I can’t dance. I can’t talk. Only thing about me is the way I walk.
For the longest time, I thought I hated Phil Collins. Plenty of reasons: because of that unbelievably annoying “I Can’t Dance” dance, because he looks like a giant human thumb, because of that time he was hosting the Billboard awards and he called Snoop Doggy Dogg “Snoopy Dogg Dogg” (he wasn’t even joking). Plus I had this simplistic idea of the former-Genesis-frontman dichotomy between Collins and Peter Gabriel, with Gabriel as the art guy and Collins as the crass MOR pop guy. The problem with that whole thing is that Collins and Gabriel pretty much sound exactly like each other, except that Collins is a better singer with (mostly) better songs. In fact, Collins is pretty great, or anyway great enough to have four or five absolute monster classic singles. On the surface, it looks pretty weirdly anomalous that every rapper in the universe loves Collins to pieces, but, really, it’s a natural fit. Collins is a powerful singer with a real sweeping range who sings big, cinematic songs over liquid electronic production, and rap always has room for that stuff. And he has a song about letting someone die. And he seems like a nice guy. And really, what more could you ask for? So I’m embarrassed that it took the Paid in Full soundtrack and a DMX sample and that Bone Thugs video where he sings “Stay With Me” to give this guy a chance. He can write ten garbage-ass Tarzan soundtracks; he wrote “Against All Odds,” and that’s enough.
That’s why I dragged myself out of bed at 5:30 this morning; Collins was doing one of those free Today Show concerts, and I thought I’d have to be there at 7:00. It turns out that I could’ve gotten an extra hour and a half of sleep; Collins didn’t take the stage until the show’s second hour. I did, however, get to hang out with a huge group of tourists who held up signs and screamed “woo!” while Matt Lauer talked about the Sears Tower terrorist plot and who told me over and over that I must always have the best seat in the house (I’m really tall). Most of the crowd seemed to be college kids with their moms; I saw one guy give $200 to his daughter, and she didn’t even thank him. No rappers made it out, but a few representatives from the Notre Dame swimming and diving team showed up, as did some kindergarten teachers in foam-rubber Statue of Liberty spikes and one guy who enlisted Al Roker’s help to ask his girlfriend to marry him in maybe the least romantic proposal I’ve ever seen. A lot of people left before Collins even came out, and Matt Lauer and the swinging camera-crane got bigger cheers than anything Phil-related, so I guess this wasn’t really a music crowd; it was more of a trying-to-get-on-TV crowd.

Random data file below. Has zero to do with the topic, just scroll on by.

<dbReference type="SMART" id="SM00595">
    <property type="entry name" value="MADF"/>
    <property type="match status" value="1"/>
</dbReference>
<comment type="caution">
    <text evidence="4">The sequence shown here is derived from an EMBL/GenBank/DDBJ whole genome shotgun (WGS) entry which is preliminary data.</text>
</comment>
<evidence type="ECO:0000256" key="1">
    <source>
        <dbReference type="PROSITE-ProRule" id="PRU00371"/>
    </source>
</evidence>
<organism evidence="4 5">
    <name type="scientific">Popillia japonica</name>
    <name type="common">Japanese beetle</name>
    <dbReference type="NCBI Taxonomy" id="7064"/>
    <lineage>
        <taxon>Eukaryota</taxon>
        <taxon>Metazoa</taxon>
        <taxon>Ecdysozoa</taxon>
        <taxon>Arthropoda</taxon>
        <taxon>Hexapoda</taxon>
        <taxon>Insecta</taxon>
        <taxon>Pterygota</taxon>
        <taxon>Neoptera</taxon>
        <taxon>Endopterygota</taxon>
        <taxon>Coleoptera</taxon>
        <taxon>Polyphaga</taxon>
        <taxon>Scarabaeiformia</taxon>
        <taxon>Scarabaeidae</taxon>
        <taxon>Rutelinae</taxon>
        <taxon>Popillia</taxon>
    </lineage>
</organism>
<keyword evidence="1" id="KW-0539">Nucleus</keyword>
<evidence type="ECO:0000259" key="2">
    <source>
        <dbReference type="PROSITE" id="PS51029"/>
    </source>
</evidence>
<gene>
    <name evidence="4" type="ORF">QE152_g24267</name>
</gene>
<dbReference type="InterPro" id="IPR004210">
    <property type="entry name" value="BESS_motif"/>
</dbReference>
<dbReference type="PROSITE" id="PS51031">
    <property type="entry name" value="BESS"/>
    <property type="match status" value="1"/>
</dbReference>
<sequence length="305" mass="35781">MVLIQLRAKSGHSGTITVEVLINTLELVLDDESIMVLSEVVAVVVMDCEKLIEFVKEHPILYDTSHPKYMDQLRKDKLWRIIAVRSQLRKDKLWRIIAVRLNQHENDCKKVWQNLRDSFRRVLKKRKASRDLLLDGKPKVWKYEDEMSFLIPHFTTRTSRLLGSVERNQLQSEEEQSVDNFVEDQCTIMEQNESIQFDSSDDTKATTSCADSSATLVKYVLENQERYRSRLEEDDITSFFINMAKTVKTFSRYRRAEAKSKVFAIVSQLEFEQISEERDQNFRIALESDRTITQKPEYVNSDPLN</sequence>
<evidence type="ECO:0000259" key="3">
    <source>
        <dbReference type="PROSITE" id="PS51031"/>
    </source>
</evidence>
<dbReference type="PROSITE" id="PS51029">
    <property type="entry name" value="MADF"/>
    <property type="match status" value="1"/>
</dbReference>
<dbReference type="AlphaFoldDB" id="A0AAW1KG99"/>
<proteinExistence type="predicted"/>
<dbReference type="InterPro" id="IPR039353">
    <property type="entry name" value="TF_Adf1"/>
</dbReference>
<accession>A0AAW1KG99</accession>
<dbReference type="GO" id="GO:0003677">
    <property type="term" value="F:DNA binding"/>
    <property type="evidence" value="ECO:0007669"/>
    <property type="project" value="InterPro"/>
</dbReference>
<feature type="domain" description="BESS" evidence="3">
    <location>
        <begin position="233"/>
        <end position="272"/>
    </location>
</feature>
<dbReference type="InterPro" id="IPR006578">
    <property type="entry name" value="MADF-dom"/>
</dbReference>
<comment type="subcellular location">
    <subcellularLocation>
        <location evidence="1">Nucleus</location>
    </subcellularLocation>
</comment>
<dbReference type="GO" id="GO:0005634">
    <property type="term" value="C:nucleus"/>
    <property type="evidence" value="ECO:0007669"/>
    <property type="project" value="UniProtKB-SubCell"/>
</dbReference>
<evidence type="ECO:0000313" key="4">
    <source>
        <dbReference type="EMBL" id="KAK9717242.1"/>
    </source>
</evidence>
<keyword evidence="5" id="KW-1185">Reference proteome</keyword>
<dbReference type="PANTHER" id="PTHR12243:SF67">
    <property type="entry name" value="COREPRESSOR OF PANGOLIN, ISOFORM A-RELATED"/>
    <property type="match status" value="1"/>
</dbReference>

In fact, it took me a minute to figure out what was going on when Collins finally came out. His band was set up on a stage at one end of a between-buildings alcove in Rockefeller Plaza, but Collins first came out on a riser in the middle of the crowd, looking totally nondescript in a black T-shirt (I thought he was a stagehand at first). He came out singing “You’ll Be in My Heart” from the aforementioned garbage-ass Tarzan soundtrack, and his vocal tone was just unbelievably rich and buttery. I’d always assumed he had crazy studio effects on his singles, but no, he really sings like that. He had no introduction or anything, and it turned out that he was just sound-checking; he’d do the same song again a few minutes later, after Lauer asked some people from Best Week Ever if they thought Superman was gay. In all, Collins only did four songs: the Tarzan one, “True Colors,” his cover of “You Can’t Hurry Love,” and one other one that I didn’t recognize, a duet with some guy who looked like a soap opera actor. He didn’t do any of his truly great songs; I guess someone thought it was too early for that drowning song to be beamed into televisions across Middle America, though I can’t imagine it would’ve bummed anyone out too hard. He also did an interview with Lauer out that I couldn’t hear because the microphones were turned down really low. Collins is still great, but I’m staying in bed next time.
This article from the Village Voice Archive was posted on June 23, 2006